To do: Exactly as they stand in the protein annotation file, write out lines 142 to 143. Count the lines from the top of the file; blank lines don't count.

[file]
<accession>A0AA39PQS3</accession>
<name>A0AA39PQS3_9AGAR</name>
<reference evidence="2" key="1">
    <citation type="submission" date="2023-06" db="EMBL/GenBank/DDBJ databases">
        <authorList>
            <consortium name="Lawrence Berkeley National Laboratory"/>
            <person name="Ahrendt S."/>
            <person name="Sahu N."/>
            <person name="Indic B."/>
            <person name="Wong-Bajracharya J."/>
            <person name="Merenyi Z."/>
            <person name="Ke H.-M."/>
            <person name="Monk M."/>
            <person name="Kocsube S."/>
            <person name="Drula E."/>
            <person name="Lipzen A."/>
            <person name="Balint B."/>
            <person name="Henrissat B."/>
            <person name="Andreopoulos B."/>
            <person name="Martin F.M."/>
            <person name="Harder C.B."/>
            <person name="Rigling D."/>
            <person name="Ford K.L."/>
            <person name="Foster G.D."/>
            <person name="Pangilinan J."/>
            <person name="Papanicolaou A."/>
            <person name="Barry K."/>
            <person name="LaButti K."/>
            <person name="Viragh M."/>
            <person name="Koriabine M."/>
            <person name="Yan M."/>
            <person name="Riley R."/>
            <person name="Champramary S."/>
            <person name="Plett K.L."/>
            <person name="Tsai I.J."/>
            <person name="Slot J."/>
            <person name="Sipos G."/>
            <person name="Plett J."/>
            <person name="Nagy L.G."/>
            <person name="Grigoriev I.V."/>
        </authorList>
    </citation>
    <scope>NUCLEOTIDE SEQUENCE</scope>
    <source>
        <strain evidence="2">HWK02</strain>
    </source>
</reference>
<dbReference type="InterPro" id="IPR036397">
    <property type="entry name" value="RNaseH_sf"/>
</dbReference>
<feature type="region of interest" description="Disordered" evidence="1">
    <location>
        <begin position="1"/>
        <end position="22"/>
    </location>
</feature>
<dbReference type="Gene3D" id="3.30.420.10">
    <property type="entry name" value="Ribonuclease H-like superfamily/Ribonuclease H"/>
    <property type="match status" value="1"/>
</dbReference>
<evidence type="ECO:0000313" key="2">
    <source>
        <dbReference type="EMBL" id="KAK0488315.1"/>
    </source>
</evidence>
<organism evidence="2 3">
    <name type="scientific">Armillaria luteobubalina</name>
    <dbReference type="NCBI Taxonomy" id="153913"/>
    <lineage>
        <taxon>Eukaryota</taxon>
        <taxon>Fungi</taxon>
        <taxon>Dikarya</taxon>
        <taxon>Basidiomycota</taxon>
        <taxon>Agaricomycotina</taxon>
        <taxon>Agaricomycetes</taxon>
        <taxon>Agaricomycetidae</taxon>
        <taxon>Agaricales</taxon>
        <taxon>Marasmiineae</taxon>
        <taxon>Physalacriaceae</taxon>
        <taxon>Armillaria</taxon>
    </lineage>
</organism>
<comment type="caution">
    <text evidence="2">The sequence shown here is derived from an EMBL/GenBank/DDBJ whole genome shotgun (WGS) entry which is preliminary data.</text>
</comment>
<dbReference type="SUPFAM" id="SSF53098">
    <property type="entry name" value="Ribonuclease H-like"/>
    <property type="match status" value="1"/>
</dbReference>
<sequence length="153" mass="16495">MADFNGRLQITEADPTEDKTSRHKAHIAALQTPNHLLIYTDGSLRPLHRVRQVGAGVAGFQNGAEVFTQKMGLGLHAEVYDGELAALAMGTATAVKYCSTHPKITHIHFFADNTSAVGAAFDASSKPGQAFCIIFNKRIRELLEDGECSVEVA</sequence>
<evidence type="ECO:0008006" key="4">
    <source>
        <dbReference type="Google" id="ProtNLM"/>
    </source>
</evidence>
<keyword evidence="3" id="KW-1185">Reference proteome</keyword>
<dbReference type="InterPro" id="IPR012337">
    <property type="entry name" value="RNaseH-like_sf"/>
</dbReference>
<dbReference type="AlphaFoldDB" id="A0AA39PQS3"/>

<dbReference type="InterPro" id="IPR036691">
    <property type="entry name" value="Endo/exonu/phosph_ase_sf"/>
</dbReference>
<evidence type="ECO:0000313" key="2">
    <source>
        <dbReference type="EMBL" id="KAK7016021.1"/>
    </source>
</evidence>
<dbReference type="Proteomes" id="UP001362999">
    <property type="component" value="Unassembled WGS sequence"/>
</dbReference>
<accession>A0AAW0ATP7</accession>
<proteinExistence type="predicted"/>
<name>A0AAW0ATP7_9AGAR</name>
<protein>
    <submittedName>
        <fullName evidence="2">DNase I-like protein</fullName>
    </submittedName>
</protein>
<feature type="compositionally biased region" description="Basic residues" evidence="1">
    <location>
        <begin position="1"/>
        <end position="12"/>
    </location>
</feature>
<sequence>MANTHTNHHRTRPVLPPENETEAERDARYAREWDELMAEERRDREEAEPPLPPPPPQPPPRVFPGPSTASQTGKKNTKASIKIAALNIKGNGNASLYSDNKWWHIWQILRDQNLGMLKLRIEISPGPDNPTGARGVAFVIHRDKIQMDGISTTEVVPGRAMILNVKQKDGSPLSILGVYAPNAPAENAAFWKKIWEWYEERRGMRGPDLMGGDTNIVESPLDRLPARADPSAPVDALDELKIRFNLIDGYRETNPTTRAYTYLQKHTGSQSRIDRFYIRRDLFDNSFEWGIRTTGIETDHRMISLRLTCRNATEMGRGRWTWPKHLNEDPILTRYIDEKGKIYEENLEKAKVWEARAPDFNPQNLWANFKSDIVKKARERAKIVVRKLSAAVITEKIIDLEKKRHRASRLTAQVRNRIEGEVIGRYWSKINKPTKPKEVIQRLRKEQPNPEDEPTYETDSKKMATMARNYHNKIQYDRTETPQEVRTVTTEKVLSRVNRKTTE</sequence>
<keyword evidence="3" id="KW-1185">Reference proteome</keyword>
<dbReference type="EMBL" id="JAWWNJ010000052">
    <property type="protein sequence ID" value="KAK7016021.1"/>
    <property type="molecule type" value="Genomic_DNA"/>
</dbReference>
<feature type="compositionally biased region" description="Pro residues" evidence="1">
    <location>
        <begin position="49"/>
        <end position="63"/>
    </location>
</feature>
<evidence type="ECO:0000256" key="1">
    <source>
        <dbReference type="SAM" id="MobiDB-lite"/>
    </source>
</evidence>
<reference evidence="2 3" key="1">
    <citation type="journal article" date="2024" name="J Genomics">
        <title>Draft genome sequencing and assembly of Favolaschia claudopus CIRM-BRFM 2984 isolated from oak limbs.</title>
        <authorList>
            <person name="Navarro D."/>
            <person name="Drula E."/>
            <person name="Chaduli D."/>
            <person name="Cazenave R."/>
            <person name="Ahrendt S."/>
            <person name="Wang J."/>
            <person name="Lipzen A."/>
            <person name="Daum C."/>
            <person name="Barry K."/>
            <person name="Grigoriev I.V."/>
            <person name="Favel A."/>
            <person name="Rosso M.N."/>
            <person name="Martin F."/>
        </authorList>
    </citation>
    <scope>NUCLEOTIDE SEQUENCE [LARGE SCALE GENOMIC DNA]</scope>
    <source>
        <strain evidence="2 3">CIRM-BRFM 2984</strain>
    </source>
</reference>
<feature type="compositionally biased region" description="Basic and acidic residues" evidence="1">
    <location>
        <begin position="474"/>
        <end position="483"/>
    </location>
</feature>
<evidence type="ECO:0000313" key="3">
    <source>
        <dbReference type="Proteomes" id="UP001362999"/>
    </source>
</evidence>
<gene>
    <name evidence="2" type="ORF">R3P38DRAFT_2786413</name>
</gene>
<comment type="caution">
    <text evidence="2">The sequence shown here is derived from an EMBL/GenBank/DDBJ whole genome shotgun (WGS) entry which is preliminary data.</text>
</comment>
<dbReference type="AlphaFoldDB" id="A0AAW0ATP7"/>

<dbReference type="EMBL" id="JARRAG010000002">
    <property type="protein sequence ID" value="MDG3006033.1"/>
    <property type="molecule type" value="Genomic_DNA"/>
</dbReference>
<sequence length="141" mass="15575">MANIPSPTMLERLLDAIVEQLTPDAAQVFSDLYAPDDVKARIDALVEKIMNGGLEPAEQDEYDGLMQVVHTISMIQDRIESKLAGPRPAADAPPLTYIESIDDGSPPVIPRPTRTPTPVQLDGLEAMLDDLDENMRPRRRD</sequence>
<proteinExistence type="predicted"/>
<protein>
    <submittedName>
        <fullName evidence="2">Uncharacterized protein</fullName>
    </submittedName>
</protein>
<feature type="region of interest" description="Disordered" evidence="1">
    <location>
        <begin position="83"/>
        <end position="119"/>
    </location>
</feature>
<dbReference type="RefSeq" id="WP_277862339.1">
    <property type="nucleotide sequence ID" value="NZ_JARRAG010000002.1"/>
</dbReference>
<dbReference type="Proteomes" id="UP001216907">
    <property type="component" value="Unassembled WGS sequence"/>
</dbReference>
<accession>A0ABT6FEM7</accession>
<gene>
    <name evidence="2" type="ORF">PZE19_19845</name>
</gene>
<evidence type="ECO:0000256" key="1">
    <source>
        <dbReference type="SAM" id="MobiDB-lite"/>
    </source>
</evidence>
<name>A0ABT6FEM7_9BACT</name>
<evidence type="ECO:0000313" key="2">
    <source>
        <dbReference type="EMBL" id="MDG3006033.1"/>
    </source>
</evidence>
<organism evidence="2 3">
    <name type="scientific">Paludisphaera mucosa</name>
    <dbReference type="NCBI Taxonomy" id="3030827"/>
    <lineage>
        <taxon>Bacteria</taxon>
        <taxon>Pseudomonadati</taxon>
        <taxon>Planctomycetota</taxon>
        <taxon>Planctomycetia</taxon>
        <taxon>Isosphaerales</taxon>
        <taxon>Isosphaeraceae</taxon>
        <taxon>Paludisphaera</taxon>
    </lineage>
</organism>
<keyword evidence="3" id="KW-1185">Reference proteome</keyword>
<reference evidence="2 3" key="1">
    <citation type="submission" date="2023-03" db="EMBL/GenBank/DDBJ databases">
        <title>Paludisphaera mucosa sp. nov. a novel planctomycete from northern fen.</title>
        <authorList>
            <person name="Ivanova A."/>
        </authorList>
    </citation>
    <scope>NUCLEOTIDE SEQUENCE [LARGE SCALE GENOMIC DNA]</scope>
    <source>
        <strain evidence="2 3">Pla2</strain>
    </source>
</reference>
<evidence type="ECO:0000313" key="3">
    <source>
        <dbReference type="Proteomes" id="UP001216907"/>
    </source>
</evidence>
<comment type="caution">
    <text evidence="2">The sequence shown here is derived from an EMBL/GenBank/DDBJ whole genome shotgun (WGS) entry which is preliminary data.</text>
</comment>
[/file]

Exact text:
</evidence>
<reference evidence="2 3" key="1">